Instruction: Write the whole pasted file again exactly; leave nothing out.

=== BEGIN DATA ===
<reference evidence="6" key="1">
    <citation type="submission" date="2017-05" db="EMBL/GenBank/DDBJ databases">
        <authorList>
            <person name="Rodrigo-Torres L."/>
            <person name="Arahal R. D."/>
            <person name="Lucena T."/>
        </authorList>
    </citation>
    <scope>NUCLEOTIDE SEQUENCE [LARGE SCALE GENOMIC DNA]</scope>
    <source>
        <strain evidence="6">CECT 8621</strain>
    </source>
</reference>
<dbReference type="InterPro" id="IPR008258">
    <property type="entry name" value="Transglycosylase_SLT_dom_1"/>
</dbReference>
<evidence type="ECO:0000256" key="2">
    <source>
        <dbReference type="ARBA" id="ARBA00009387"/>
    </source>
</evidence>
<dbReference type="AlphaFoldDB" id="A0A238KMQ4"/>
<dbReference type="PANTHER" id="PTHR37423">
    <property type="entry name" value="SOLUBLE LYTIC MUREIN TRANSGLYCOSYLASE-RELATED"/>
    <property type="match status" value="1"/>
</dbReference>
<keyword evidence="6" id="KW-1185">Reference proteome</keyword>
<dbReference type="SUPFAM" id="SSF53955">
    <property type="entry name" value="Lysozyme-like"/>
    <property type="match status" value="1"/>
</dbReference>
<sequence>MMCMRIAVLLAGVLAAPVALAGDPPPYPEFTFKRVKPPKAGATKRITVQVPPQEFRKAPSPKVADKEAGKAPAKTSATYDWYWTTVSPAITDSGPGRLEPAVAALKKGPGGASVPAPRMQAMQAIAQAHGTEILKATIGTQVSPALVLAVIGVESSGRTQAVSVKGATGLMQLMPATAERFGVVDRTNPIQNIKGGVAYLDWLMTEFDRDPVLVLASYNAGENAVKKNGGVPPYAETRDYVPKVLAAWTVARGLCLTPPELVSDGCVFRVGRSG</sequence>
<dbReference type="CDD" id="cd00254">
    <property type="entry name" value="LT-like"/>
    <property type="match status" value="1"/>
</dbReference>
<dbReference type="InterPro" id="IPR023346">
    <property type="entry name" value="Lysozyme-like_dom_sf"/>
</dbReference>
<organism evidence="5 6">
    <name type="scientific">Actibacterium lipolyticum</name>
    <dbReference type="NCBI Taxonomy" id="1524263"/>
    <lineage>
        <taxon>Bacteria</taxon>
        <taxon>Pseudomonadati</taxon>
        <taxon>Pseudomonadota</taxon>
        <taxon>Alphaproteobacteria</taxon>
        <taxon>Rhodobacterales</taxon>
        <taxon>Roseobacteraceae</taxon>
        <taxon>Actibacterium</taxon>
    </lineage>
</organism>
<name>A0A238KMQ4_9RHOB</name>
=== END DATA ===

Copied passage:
<reference evidence="6" key="1">
    <citation type="submission" date="2017-05" db="EMBL/GenBank/DDBJ databases">
        <authorList>
            <person name="Rodrigo-Torres L."/>
            <person name="Arahal R. D."/>
            <person name="Lucena T."/>
        </authorList>
    </citation>
    <scope>NUCLEOTIDE SEQUENCE [LARGE SCALE GENOMIC DNA]</scope>
    <source>
        <strain evidence="6">CECT 8621</strain>
    </source>
</reference>
<dbReference type="InterPro" id="IPR008258">
    <property type="entry name" value="Transglycosylase_SLT_dom_1"/>
</dbReference>
<evidence type="ECO:0000256" key="2">
    <source>
        <dbReference type="ARBA" id="ARBA00009387"/>
    </source>
</evidence>
<dbReference type="AlphaFoldDB" id="A0A238KMQ4"/>
<dbReference type="PANTHER" id="PTHR37423">
    <property type="entry name" value="SOLUBLE LYTIC MUREIN TRANSGLYCOSYLASE-RELATED"/>
    <property type="match status" value="1"/>
</dbReference>
<keyword evidence="6" id="KW-1185">Reference proteome</keyword>
<dbReference type="SUPFAM" id="SSF53955">
    <property type="entry name" value="Lysozyme-like"/>
    <property type="match status" value="1"/>
</dbReference>
<sequence>MMCMRIAVLLAGVLAAPVALAGDPPPYPEFTFKRVKPPKAGATKRITVQVPPQEFRKAPSPKVADKEAGKAPAKTSATYDWYWTTVSPAITDSGPGRLEPAVAALKKGPGGASVPAPRMQAMQAIAQAHGTEILKATIGTQVSPALVLAVIGVESSGRTQAVSVKGATGLMQLMPATAERFGVVDRTNPIQNIKGGVAYLDWLMTEFDRDPVLVLASYNAGENAVKKNGGVPPYAETRDYVPKVLAAWTVARGLCLTPPELVSDGCVFRVGRSG</sequence>
<dbReference type="CDD" id="cd00254">
    <property type="entry name" value="LT-like"/>
    <property type="match status" value="1"/>
</dbReference>
<dbReference type="InterPro" id="IPR023346">
    <property type="entry name" value="Lysozyme-like_dom_sf"/>
</dbReference>
<organism evidence="5 6">
    <name type="scientific">Actibacterium lipolyticum</name>
    <dbReference type="NCBI Taxonomy" id="1524263"/>
    <lineage>
        <taxon>Bacteria</taxon>
        <taxon>Pseudomonadati</taxon>
        <taxon>Pseudomonadota</taxon>
        <taxon>Alphaproteobacteria</taxon>
        <taxon>Rhodobacterales</taxon>
        <taxon>Roseobacteraceae</taxon>
        <taxon>Actibacterium</taxon>
    </lineage>
</organism>
<name>A0A238KMQ4_9RHOB</name>